Personal information is used to make decisions about us that affect our everyday lives, from credit decisions through to the kind of public services we receive. To have more control over those decisions, we need more influence over how personal information is used to help make them. But so far policy has been driven too narrowly by the needs of organisations, government departments and business. And we have focused primarily on data security and the accuracy of the information.
That has left two important gaps. First, a failure to focus on and debate the acceptable legitimate uses of information. It is these processes and policies that will ultimately determine how information affects our lives. The only route to legitimate, trustworthy information policy is to switch the focus to the needs and attitudes of the people these decisions affect.
This research will use a deliberative dialogue to bring this public voice to the heart of the debate about personal information. The project is co-sponsored by the Information Commissioner’s Office and Consumer Focus.
How the project will work
The project will run from July 2009 to February 2010. The core of the project will be a 'People's Inquiry', drawing on Demos’ previous deliberative work such as Nanodialogues.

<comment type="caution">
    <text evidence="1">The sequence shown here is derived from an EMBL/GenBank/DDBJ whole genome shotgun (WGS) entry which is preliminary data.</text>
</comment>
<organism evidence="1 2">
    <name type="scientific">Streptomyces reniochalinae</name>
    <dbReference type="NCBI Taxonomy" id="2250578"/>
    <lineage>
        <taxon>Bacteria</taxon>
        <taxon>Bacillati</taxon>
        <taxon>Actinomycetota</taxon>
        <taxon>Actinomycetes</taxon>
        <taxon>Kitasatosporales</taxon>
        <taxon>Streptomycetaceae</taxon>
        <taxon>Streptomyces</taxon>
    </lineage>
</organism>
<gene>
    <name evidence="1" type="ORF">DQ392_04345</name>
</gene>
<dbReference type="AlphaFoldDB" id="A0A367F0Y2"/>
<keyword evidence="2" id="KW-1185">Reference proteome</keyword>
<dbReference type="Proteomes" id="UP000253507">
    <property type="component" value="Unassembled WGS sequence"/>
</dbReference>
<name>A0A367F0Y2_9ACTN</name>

Following this, we will run expert stakeholder seminars to develop the insights from the People’s Inquiry into practical ideas for policy and practice.
We will be publishing the outputs at two stages. First, we will publish the transcripts and the summary of the People’s inquiry in October. Second, we will publish a Demos pamphlet outlining the findings of the project in February 2010.
What we will look at
We will be covering four topics through the Inquiry.
Good data protection policy is based on the notion of people giving consent to the use of data. But this is becoming increasingly problematic. This session will look at why organisations use information, why it is valuable, ultimately focusing on the problem of being able to say ‘yes’ or ‘no’ to the use of data.
Online behavioural profiling
Internet service providers can track people’s behaviour. Google’s business model rests on learning more and more about people’s habits and tastes. But how do the resulting banks of information help organisations build profiles of who we are, and how does that affect how they respond to us? What benefits do people get from this? Why are people so willing to share information about themselves online? What are the affects of this? This session will look at people’s attitudes to the monitoring of their online behaviour.
Health and personal medical records
Increasing people’s access to their medical records can be a tool to help them manage their own care more effectively and to encourage a better relationship between professional and patient. However, at the same time, that information can be used for research, to help inform insurance decisions – in short, inform the perceptions of people’s wellbeing and health decisions. How do people feel about the use of their medical records as they become used in new ways?
Regulation of personal information